Continuing the role he has played since last month’s 26-hour gun control sit-in, Rep. Jim Clyburn acted as a master of ceremonies at an evening rally with House Democrats and families of gun violence victims in front of the U.S. Capitol on Thursday.
After greeting the sign-waving crowd of gun control advocates, the South Carolina Democrat asked for a moment of silence for the victims of Thursday’s attacks in Nice, France. He spent the rest of the event introducing the speakers, guiding them to the podium and directing the crowd.
When the sun set and it became too dark for the speakers to read, he stood behind them and used his cellphone flashlight to illuminate their notes.
As long as I have strength in my body I'm going to do my part to do what I can.
Rep. John Lewis, R-Ga.
Never miss a local story.
“It’s easier to get a gun in America than a voting card,” shouted Rev. William Barber, who leads North Carolina’s branch of the NAACP. “That’s immoral. That’s insane.”
He referred to the shooting in Clyburn’s hometown of Charleston, saying the nine victims who were killed at Emanuel AME Church “deserved more than a flag to come down. They deserved more gun laws to come up.”
Two survivors of the Charleston shooting, Felicia Sanders and Polly Sheppard, were among the speakers, as was the widow of Rev. Clementa Pinckney, who was a friend of Clyburn’s.
Standing with her two young daughters, Jennifer Pinckney asked lawmakers opposing gun control to think about their own families.
Clementa Pinckney, where are you? Because of what happened that evening, a father, a husband, is not by our side.
“Something has to be done,” she said. “No one else should lose a husband. No one else should lose a father.”
Clyburn, the third-ranking House Democrat, started the momentum for the sit-in following the June 12 mass shooting at an Orlando nightclub that left 49 dead by demanding that House Speaker Paul Ryan bring gun control legislation for a vote. In the protests and rallies that have followed, he has often let Rep. John Lewis, D-Ga., and House Minority Leader Nancy Pelosi, D-Calif., make the more high-profile speeches while organizing in the background.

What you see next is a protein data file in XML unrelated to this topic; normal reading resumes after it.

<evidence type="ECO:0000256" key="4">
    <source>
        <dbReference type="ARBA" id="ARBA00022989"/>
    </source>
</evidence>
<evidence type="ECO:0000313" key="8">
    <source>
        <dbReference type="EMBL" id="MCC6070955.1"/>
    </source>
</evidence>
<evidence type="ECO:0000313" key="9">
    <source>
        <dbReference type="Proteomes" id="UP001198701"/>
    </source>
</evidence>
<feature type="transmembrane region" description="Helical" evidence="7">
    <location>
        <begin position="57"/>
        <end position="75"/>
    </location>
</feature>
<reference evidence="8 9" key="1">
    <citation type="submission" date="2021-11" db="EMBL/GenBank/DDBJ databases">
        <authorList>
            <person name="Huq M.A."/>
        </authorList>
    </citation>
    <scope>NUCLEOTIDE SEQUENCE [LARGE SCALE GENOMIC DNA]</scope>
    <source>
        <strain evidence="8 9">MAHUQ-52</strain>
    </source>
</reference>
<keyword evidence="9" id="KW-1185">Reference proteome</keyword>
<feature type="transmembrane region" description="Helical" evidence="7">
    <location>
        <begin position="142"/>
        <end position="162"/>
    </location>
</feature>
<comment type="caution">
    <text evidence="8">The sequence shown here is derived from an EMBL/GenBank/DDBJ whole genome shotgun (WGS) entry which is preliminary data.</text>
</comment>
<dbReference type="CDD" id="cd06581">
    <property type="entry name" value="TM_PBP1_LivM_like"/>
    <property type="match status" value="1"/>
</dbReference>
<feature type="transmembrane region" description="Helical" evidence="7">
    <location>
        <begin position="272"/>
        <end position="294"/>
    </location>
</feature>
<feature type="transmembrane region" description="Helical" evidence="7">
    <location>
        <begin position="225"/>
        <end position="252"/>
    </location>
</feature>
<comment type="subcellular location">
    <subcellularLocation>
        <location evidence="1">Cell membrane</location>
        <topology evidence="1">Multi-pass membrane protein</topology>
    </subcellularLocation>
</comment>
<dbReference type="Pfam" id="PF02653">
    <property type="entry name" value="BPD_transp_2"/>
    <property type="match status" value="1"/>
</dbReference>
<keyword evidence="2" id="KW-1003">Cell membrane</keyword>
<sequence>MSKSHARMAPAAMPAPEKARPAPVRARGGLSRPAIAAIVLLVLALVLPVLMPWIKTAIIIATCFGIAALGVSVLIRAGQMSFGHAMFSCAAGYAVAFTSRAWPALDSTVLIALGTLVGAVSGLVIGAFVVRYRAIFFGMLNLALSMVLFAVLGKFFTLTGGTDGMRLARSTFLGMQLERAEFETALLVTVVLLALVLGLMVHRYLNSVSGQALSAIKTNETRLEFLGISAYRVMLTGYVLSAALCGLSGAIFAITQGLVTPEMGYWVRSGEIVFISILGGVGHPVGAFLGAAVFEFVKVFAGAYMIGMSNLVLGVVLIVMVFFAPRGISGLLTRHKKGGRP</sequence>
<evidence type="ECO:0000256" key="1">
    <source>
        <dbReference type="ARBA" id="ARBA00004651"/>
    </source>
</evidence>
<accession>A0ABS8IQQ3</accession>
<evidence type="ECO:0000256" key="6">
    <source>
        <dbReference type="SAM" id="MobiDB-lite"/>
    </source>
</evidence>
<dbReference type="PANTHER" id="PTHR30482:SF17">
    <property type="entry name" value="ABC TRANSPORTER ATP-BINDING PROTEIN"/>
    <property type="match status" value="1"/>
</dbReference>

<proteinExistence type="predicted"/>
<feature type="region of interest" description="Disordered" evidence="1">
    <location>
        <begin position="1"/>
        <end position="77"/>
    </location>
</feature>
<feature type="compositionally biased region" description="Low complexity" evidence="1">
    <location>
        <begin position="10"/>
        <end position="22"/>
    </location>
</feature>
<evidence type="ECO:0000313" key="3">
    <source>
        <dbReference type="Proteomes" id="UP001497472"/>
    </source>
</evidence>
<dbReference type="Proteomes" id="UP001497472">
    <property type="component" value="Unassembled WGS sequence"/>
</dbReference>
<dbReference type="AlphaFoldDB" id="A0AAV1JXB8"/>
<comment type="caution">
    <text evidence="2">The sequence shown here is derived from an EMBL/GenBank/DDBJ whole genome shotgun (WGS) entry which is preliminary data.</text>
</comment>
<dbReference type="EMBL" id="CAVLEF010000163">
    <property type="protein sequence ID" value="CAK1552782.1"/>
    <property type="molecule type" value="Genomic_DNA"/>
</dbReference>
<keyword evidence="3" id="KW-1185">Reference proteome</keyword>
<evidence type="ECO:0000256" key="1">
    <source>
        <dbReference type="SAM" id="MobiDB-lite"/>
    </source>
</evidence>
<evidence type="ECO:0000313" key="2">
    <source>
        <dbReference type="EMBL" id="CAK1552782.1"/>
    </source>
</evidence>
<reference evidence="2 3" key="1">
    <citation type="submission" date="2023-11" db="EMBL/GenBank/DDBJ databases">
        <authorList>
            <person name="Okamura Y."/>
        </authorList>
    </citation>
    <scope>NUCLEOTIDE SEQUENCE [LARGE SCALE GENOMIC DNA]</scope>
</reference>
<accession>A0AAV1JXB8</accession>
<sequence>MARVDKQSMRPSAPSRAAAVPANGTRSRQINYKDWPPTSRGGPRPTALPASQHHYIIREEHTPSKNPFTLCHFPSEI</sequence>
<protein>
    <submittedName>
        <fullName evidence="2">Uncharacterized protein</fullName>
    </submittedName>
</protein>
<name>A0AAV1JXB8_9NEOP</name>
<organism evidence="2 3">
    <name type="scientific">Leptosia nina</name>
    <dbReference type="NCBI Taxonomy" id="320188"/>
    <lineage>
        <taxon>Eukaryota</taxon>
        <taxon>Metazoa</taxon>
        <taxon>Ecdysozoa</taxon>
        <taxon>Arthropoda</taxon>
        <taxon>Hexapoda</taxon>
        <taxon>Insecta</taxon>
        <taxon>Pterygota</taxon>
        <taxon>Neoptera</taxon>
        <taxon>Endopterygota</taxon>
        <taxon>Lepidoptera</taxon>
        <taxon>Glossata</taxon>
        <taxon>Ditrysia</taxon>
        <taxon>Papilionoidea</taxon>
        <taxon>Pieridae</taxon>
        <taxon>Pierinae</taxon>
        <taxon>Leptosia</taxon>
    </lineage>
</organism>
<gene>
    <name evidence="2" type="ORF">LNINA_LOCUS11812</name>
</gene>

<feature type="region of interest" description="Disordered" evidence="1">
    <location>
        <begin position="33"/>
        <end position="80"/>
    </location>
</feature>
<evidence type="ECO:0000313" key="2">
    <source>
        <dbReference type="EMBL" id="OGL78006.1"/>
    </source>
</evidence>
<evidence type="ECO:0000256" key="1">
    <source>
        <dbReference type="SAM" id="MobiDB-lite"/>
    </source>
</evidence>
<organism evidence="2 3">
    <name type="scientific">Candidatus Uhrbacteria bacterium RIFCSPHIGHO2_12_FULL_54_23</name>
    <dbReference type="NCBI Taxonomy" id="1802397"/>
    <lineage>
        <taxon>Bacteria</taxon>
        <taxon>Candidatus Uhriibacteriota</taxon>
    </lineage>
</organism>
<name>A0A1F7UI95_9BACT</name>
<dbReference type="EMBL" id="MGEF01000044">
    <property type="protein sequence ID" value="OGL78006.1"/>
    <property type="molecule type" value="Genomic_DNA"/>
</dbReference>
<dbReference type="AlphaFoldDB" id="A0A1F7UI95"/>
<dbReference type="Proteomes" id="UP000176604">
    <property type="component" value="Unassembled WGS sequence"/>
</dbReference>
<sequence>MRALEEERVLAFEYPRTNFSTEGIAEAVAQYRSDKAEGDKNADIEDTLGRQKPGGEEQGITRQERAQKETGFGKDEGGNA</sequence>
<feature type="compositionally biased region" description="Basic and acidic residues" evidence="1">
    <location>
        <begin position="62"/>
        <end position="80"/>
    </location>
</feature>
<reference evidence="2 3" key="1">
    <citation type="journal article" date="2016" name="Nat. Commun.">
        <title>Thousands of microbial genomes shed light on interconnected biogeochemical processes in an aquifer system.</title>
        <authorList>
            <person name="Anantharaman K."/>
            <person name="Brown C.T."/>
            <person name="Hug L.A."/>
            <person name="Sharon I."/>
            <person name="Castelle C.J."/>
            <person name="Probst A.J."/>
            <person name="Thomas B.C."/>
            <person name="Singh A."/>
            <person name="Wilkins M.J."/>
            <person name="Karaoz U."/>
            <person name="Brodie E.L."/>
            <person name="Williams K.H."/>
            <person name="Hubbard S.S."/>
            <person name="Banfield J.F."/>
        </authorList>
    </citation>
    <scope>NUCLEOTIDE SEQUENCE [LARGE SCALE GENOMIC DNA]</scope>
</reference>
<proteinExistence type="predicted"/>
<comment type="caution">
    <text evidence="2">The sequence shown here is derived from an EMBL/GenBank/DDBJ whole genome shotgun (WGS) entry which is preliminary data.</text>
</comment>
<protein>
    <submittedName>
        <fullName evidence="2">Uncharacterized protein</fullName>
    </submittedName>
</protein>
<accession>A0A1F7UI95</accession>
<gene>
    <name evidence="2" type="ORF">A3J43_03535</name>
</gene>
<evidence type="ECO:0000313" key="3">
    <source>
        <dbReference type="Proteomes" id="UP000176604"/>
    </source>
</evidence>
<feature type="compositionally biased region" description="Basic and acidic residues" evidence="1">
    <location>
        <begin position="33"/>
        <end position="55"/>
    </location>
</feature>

With the House about to adjourn for a long seven-week recess, due to the conventions adding on to the traditional August break, the rally was meant to highlight that the gun control legislation pushed by House Democrats had not been brought to a vote. These included bills to ensure comprehensive background checks, 'no fly, no buy’ to block people on the terror watch list from buying guns, closing the Charleston loophole and barring firearm sales to hate crime offenders.
On Thursday, House Democrats seemed to take a more long-term view on the issue in the face of the long recess.
“The sit-in was just the beginning,” Lewis promised the crowd, who responded with cheers. While Lewis insisted that they would never give up, and supporters should not either, he said that the issue would be decided by voting gun advocates out of office and not only by passing legislation.
“We will not leave, we will not be satisfied, we will not be patient until we get legislation passed to deal with gun violence,” Lewis said. “So I say to you, on election day, all across our country we must get out and vote like we’ve never voted before. The vote is precious; it’s almost sacred. We must use it. Don’t stay home. We can do it and we will win.”